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The Archaeology of Byzantine AnatoliaFrom the End of Late Antiquity until the Coming of the Turks$
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Philipp Niewohner

Print publication date: 2017

Print ISBN-13: 9780190610463

Published to Oxford Scholarship Online: April 2017

DOI: 10.1093/acprof:oso/9780190610463.001.0001

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Euchaïta

Euchaïta

Chapter:
Chapter Thirty-Six Euchaïta
Source:
The Archaeology of Byzantine Anatolia
Author(s):

John Haldon

Hugh Elton

James Newhard

Publisher:
Oxford University Press
DOI:10.1093/acprof:oso/9780190610463.003.0037

Euchaita was famous in the late Roman and Byzantine periods as the center of the cult of St. Theodore Tiro (“the recruit”); between the seventh and eleventh centuries and as a result of the changed strategic geography of the region following upon the early Arab-Islamic conquests, it became a military base, but after the Turkish conquest of Anatolia in the later eleventh century fell into obscurity, although apparently remained continuously occupied until the present day. Never of great economic significance, it nevertheless represents a typical small urban settlement in the central Anatolian region. Archaeological survey work from 2007–2010 traced some important aspects of its evolution.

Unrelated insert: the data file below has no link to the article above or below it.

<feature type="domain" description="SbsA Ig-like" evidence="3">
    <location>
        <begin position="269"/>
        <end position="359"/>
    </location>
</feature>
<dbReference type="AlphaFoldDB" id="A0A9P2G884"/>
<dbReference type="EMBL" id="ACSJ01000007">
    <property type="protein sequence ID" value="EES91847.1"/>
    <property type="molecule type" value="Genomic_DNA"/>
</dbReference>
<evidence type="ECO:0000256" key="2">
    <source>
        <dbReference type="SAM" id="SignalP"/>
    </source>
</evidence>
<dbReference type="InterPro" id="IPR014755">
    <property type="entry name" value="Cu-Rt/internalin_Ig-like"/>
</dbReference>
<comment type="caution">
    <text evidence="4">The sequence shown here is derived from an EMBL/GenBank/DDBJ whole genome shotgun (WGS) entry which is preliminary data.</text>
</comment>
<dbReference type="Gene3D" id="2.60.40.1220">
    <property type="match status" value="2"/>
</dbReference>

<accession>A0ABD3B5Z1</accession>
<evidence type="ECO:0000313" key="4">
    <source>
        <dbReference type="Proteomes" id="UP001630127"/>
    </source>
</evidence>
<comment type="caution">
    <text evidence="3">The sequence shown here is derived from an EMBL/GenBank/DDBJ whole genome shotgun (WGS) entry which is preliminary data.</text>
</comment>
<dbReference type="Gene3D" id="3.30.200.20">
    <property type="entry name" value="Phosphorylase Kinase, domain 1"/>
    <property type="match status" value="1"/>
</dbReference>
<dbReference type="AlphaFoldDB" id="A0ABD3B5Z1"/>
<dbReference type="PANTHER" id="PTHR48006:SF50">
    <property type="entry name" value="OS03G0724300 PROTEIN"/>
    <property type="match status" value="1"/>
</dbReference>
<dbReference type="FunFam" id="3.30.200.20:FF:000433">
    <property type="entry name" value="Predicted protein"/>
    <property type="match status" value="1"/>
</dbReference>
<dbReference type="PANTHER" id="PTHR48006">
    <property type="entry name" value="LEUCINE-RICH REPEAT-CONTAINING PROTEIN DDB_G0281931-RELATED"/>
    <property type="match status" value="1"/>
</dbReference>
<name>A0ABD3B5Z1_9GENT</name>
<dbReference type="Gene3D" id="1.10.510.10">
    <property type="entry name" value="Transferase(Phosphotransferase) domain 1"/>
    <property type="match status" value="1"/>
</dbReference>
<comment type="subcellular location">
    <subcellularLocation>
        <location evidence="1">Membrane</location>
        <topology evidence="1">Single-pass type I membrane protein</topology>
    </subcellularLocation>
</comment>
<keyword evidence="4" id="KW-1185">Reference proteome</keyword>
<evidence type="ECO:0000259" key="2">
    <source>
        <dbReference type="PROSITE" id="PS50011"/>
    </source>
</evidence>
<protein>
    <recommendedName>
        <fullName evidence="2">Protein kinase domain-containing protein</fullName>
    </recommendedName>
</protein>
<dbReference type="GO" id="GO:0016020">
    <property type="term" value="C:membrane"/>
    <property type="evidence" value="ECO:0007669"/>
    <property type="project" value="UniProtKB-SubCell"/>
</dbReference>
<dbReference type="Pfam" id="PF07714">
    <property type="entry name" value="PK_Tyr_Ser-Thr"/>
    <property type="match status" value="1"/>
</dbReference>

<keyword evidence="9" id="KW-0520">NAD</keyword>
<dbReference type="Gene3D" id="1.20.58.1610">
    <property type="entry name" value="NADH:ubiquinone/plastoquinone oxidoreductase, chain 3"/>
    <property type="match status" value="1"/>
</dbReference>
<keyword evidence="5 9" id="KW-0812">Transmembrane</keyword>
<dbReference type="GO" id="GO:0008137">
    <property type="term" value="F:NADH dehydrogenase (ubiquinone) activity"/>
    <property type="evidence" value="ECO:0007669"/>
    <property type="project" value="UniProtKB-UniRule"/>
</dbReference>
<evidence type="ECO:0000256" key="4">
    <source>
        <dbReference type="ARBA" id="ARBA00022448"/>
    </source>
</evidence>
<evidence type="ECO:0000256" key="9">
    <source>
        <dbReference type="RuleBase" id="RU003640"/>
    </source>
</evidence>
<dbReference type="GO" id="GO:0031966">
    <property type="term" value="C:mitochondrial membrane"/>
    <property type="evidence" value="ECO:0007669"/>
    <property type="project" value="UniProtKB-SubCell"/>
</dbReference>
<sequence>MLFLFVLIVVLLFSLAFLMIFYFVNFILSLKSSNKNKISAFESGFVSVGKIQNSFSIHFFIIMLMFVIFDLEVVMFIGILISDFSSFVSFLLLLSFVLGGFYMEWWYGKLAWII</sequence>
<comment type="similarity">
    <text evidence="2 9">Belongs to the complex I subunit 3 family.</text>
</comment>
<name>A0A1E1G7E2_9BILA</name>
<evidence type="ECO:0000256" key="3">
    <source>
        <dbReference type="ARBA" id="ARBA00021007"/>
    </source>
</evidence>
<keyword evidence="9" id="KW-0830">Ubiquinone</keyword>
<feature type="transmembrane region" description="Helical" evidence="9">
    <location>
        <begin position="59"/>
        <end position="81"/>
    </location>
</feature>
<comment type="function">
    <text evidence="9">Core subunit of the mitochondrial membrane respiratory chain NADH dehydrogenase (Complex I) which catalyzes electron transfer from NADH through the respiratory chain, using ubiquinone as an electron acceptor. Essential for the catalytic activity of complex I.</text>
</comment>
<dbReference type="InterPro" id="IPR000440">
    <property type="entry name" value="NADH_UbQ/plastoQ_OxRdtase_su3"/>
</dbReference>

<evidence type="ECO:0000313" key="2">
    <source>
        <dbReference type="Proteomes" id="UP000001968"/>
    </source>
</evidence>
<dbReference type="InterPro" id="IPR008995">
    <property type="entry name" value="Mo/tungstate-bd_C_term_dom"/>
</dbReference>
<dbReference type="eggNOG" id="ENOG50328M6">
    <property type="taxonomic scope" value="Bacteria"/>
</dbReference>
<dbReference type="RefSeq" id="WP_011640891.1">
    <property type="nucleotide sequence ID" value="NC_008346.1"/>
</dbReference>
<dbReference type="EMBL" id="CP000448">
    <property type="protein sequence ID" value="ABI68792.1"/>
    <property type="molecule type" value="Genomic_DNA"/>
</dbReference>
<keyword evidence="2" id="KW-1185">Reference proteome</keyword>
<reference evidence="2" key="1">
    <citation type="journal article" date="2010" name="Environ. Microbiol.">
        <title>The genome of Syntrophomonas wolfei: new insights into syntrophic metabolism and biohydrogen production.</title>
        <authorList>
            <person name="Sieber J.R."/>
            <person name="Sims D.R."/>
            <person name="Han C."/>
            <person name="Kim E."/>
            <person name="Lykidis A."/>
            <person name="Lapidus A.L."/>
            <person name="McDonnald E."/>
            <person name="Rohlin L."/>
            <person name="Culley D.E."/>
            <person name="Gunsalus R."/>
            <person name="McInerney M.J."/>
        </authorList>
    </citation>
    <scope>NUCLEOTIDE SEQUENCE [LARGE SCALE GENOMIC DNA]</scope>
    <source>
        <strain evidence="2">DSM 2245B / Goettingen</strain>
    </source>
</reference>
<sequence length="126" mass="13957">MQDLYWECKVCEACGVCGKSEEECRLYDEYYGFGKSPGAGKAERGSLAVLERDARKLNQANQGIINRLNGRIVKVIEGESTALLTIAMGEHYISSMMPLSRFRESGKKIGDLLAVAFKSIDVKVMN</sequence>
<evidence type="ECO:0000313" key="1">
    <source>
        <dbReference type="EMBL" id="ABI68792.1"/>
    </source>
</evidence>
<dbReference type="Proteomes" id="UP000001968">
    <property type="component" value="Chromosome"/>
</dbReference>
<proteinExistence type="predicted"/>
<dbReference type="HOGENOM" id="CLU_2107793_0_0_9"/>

Keywords:   Survey, Pilgrimage, City walls, Arabs, Citadel

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